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Russian attacks against civilians in Ukraine, including systematic torture and killing in occupied regions, amount to war crimes and possibly crimes against humanity, according to a report from a UN-backed inquiry.
The sweeping human rights report, released a year to the day after a Russian airstrike on a theater in Mariupol killed hundreds sheltering inside, marked a highly unusual condemnation of a member of the UN Security Council.
Among potential crimes against humanity, the report cited repeated attacks targeting Ukrainian infrastructure since the fall that left hundreds of thousands without heat and electricity during the coldest months, as well as the “systematic and widespread” use of torture across multiple regions under Russian occupation.
Based on more than 500 interviews as well as satellite images and visits to detention sites and graves, the report found that some 16,000 children have been unlawfully transferred and deported from Ukraine, citing a Ukraine government figure. Russia denies the charge, saying it has evacuated people voluntarily from Ukraine.
The investigation also found crimes committed against Ukrainians on Russian territory, including deported Ukrainian children who were prevented from reuniting with their families, a “filtration” system aimed at singling out Ukrainians for detention, and torture and inhumane detention conditions.
Some children were forced to watch their loved ones raped or, in one instance, detained in a school basement alongside the bodies of the deceased, according the report said. Victims in Russian detention facilities were subject to electric shocks with a military phone – a treatment known as a “call to [Russian President Vladimir] Putin,” it said.
“There were elements of planning and availability of resources which indicate that the Russian authorities may have committed torture as crimes against humanity,” said Erik Mose, a former Norwegian Supreme Court and European Court of Human Rights judge who led the investigation.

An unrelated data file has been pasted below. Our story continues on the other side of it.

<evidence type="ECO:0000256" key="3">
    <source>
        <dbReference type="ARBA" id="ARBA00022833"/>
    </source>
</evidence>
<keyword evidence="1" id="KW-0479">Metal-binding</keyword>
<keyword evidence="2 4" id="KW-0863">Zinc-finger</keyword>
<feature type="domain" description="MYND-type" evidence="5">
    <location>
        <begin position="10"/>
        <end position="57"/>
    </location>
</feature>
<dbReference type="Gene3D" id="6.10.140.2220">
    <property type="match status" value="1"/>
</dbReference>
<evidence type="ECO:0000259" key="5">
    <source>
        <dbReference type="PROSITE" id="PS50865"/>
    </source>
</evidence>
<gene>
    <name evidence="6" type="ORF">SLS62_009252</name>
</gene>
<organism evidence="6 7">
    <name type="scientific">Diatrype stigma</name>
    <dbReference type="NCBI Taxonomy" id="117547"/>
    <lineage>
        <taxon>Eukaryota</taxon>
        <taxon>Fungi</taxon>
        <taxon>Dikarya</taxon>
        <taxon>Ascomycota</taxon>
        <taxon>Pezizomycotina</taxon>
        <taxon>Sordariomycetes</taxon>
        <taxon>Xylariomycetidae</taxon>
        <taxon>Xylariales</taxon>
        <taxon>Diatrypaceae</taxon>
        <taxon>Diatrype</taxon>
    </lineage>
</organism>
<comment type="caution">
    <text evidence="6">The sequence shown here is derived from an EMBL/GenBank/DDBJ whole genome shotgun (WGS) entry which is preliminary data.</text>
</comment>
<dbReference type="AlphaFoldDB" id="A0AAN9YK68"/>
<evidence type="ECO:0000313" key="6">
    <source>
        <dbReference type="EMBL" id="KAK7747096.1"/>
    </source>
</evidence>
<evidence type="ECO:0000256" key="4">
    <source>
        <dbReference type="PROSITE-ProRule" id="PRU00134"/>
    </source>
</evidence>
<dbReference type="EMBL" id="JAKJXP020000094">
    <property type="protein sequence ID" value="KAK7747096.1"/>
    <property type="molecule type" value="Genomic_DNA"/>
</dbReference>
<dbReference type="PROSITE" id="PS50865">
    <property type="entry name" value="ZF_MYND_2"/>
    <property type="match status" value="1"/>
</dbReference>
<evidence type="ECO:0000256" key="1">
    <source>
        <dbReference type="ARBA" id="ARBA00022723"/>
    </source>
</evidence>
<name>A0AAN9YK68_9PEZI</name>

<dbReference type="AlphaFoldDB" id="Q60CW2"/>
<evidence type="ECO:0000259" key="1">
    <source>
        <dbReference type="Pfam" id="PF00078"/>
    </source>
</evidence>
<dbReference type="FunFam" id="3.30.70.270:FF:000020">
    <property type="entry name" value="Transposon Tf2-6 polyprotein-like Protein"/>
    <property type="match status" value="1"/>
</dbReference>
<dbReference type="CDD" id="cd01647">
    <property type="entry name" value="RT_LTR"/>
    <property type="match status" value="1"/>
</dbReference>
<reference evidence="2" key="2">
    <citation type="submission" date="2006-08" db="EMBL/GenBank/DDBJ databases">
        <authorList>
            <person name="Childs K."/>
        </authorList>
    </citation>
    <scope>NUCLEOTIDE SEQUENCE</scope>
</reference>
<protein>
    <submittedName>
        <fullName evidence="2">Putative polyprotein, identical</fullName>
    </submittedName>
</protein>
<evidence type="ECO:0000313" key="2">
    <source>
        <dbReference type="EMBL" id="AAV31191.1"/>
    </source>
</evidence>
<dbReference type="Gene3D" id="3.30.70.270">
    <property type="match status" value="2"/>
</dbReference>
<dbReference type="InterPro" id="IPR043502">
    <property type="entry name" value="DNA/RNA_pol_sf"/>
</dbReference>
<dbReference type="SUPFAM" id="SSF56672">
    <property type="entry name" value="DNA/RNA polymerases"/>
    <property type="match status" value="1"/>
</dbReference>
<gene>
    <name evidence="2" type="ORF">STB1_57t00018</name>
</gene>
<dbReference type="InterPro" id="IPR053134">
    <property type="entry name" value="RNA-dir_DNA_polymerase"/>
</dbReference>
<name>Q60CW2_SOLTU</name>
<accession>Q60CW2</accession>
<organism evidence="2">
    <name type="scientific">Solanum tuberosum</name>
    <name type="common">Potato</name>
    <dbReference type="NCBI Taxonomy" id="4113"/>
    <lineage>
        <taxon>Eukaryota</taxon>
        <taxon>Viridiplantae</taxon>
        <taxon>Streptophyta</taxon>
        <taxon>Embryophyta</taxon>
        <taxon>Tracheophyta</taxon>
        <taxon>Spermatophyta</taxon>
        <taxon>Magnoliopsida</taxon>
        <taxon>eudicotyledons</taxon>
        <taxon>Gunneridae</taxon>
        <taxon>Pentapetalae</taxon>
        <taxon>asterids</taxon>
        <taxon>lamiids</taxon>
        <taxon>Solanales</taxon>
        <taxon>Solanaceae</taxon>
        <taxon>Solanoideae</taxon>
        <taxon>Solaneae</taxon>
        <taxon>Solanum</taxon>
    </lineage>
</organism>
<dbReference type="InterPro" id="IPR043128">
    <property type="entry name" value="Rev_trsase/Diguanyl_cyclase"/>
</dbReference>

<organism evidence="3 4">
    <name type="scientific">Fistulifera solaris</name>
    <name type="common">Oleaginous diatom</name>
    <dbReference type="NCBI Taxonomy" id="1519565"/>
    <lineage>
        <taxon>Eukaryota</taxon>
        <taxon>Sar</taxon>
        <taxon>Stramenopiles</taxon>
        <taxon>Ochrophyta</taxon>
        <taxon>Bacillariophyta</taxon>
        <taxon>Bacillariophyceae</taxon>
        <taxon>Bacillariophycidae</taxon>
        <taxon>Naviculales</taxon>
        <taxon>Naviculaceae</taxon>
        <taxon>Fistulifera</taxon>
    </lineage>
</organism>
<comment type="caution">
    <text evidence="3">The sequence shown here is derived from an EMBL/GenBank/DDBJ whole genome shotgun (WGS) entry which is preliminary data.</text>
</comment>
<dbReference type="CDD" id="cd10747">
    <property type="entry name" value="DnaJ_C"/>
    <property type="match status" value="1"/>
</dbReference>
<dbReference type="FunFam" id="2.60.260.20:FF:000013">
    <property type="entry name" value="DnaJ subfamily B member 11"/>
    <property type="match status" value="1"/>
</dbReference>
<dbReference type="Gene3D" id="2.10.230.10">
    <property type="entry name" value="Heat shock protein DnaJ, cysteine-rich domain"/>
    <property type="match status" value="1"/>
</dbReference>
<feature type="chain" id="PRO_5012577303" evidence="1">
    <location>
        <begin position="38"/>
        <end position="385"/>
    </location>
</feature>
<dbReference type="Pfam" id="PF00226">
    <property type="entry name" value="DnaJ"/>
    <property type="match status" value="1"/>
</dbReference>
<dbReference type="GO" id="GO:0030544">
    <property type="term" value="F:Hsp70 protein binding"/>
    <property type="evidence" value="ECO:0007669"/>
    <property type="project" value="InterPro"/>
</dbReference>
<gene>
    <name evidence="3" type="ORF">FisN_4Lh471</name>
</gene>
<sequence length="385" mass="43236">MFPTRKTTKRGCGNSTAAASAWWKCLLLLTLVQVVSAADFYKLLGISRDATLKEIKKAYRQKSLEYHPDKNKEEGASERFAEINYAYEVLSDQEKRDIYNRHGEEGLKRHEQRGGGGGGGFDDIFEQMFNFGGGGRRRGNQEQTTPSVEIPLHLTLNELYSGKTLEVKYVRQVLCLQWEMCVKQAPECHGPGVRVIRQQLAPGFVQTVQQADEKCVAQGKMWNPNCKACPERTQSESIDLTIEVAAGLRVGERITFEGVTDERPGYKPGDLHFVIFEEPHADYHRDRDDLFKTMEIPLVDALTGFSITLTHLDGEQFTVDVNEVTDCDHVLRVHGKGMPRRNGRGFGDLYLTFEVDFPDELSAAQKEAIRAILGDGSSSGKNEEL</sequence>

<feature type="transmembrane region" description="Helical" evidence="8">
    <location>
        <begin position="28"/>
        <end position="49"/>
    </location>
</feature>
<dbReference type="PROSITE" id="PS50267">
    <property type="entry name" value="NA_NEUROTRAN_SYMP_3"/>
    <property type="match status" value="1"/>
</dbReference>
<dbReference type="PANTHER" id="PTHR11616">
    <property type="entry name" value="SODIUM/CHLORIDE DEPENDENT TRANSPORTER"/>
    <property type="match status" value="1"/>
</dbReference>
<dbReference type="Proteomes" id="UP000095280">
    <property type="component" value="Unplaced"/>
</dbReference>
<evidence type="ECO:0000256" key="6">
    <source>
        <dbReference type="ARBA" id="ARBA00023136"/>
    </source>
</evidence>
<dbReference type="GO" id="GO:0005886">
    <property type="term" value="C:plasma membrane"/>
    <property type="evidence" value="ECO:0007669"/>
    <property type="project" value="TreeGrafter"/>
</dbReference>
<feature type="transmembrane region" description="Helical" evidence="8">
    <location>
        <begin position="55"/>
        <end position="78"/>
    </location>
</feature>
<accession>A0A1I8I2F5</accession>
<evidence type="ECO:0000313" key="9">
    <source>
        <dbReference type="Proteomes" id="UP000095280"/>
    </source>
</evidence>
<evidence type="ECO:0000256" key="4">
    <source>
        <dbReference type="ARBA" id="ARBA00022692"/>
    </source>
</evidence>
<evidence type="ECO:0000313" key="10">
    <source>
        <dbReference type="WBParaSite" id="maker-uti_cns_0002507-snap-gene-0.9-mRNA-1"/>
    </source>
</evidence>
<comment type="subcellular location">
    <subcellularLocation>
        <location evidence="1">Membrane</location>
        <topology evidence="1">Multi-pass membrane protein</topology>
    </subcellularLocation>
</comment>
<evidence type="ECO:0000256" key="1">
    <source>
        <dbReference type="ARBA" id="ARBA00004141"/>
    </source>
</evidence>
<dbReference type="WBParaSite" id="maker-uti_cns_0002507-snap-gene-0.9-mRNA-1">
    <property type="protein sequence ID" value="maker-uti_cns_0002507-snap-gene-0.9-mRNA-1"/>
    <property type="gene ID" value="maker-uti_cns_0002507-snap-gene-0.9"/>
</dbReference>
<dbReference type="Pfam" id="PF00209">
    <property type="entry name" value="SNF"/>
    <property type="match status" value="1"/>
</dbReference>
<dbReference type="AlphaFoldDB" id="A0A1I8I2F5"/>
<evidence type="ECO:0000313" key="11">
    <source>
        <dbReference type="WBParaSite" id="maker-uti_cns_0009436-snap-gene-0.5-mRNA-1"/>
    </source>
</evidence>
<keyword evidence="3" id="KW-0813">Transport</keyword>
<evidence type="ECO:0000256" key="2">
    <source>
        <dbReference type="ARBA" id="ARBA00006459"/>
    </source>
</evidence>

A commission of inquiry is the most powerful tool used by the UN-backed Human Rights Council to scrutinise abuses and violations around the world. The investigation released Thursday was set up during an urgent debate shortly after Russia’s invasion last year.
The commission’s three members are independent human rights experts, and its staff gets support and funding from the council and the U.N. human rights office.
The report’s authors noted a “small number” of apparent violations by Ukrainian forces, including one they said was under criminal investigation by Ukrainian authorities. The Ukrainian presidency was not immediately available for comment.
However, the investigators reserved the vast majority of their report for allegations against Russia. At her weekly press briefing, Russian Foreign Ministry spokeswoman Maria Zakharova told reporters that Moscow regularly heard accusations like these.
She added that if those behind such reports supported objectivity “then we are ready to analyse specific cases, answer questions, provide data, statistics and facts. But if they are biased, if they represent only one point of view … then there is no use responding to these reports.”
Russia denies committing atrocities or attacking civilians in Ukraine.
Most of the abuses highlighted by the investigation were already well known, and the report is far from the first to accuse Russia of war crimes. However, the inquiry’s findings come with the imprimatur of the international community: The experts work under a mandate overwhelmingly created last year by the Human Rights Council, which brings together the governments of 47 UN member countries.
Mose, who served as president of an international tribunal established to prosecute genocide cases from the massacre of members of Rwanda’s ethnic Tutsi minority in 1994, said investigators have created a list of individuals to hold accountable for human rights violations in Ukraine.
He said the list would be “submitted to the relevant authorities in this issue,” but the team acknowledged the difficulty of investigations involving a permanent member of the UN Security Council.
Ultimately, the report may add to efforts to boost accountability for crimes committed in the war — whether by the International Criminal Court or by some individual countries that have taken on the right to apply “universal jurisdiction” to prosecute atrocities, wherever they may take place.
Reuters contributed to this report
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What does it mean to believe in humanity? Humanity is the human race, which includes everyone on Earth. It's also a word for the qualities that make us human, such as the ability to love and have compassion, be creative, and not be a robot or alien. ... When people do bad things, it tests your faith in humanity.
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